Why you should watch:
For Isabelle Huppert. She's my favorite living actress, bar none (and no, please don't give me any shit about how Juliette Binoche is better - you are wrong).

For a brilliant script that successfully weaves in many philosophical concepts without isolating viewers who might not be familiar with them. This is no easy feat, and Hansen-Løve does it flawlessly.

Where to watch:
I couldn't find this streaming anywhere, but you can rent it on DVD from Netflix.

Quick summary:
Nathalie is a 50-something-year-old philosophy teacher living in Paris with her husband Heinz (André Marcon) and two older children, Chloe and Johann (Sarah Le Picard and Solal Forte). Her life is pretty stable/predictable until one day, it isn't. Her husband of twenty-five years leaves her for another woman; her mom (Edith Scob) dies; her protégé basically tells her she's a fucking fraud for living a life where actions aren't compatible with thought; her textbook and essays aren't flashy/successful enough to warrant a reprint. Her career, marriage, family, and intellectual influence fade away until she's left with nothing but herself, her thoughts, and her dead mother's cat, Pandora.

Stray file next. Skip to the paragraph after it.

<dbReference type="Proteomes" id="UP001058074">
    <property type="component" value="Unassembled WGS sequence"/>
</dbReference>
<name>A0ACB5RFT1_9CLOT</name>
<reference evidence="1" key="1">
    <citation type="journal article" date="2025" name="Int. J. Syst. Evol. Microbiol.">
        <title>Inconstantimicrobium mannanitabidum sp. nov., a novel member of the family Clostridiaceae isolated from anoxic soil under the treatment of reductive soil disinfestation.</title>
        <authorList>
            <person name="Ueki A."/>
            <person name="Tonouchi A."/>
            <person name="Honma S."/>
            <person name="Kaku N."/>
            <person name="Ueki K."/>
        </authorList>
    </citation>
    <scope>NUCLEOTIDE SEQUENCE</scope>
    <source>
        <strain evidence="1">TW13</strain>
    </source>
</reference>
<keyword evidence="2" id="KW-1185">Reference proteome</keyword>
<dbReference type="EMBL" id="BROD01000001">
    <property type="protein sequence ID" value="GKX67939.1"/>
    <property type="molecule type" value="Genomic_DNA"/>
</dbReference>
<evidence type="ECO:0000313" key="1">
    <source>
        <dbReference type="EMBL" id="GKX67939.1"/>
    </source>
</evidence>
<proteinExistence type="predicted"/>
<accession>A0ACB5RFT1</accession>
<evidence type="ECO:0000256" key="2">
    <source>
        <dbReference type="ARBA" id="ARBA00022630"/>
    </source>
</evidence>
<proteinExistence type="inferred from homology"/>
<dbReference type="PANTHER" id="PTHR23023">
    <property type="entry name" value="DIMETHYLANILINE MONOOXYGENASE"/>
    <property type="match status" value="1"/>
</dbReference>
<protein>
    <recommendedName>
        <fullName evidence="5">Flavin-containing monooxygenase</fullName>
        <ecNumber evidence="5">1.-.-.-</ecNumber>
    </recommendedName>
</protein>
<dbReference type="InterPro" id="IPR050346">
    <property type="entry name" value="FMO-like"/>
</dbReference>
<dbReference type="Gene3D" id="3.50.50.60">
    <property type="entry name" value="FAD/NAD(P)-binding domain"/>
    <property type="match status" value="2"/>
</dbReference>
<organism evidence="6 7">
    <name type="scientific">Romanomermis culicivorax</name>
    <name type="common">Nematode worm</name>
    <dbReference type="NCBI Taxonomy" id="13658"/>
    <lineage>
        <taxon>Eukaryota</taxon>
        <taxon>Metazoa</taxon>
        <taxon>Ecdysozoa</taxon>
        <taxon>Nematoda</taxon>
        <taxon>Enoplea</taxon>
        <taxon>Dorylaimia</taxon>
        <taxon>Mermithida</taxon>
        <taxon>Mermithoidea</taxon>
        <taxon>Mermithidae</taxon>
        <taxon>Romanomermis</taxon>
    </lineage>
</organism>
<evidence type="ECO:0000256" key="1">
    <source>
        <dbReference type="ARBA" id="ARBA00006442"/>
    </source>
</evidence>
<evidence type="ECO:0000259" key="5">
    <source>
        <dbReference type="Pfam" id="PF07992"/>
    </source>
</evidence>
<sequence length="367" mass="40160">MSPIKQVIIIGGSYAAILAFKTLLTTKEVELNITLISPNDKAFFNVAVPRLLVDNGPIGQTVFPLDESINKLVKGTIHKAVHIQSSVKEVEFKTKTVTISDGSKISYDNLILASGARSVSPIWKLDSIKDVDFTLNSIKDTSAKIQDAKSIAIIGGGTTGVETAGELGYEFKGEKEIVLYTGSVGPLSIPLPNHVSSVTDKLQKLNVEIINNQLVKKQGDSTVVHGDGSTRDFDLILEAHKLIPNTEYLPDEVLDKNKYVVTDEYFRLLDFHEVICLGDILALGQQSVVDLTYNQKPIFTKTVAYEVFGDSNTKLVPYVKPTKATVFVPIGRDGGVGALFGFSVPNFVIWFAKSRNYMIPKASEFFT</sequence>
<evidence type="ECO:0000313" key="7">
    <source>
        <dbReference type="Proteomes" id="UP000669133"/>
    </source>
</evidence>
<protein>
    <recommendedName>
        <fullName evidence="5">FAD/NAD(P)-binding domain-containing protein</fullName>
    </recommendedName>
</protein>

(But then she gives Pandora away because she is a monster and I guess wants to deprive herself of cats, one of life's greatest pleasures).

I loved this movie, but struggled with it for several days before I felt prepared to write anything. It asks many questions that I have no idea how to answer. Here's a few of them:

  • If you deeply believe in something but live your life in a way that is antithetical to (or at least, not fully compatible with) that belief, are you a Holden Caulfield phony? How far to you have to go to achieve authenticity?
  • Is intellectual fulfillment ever enough for happiness/wholeness?
  • Is complete freedom liberating or terrifying?

I watched this movie after episode 6.5 of Girls and couldn't help but think of Loreen, high on weed gummies, when I watched the final scene of Nathalie and her grandchild:

Every time I look at your baby I will see my own death.

I laughed at this line in Girls because stoned insights are funny (especially when you are also stoned - pro tip) and shortly after delivering it, Loreen pukes all over the table. But in "L'Avenir," the sentiment holds true but takes a different tone. What would it feel like to be a middle-aged woman, stripped of all semblance of identity sans mental faculties? What if everything you thought you knew about your life and the way people perceive you was false? What if the things you took pride and comfort in were stripped away? As your time on Earth dwindles and people continue to disappoint you, how do you keep on keeping on? How do you find joy in your daughter's new baby instead of simply seeing your own death every time you look at him?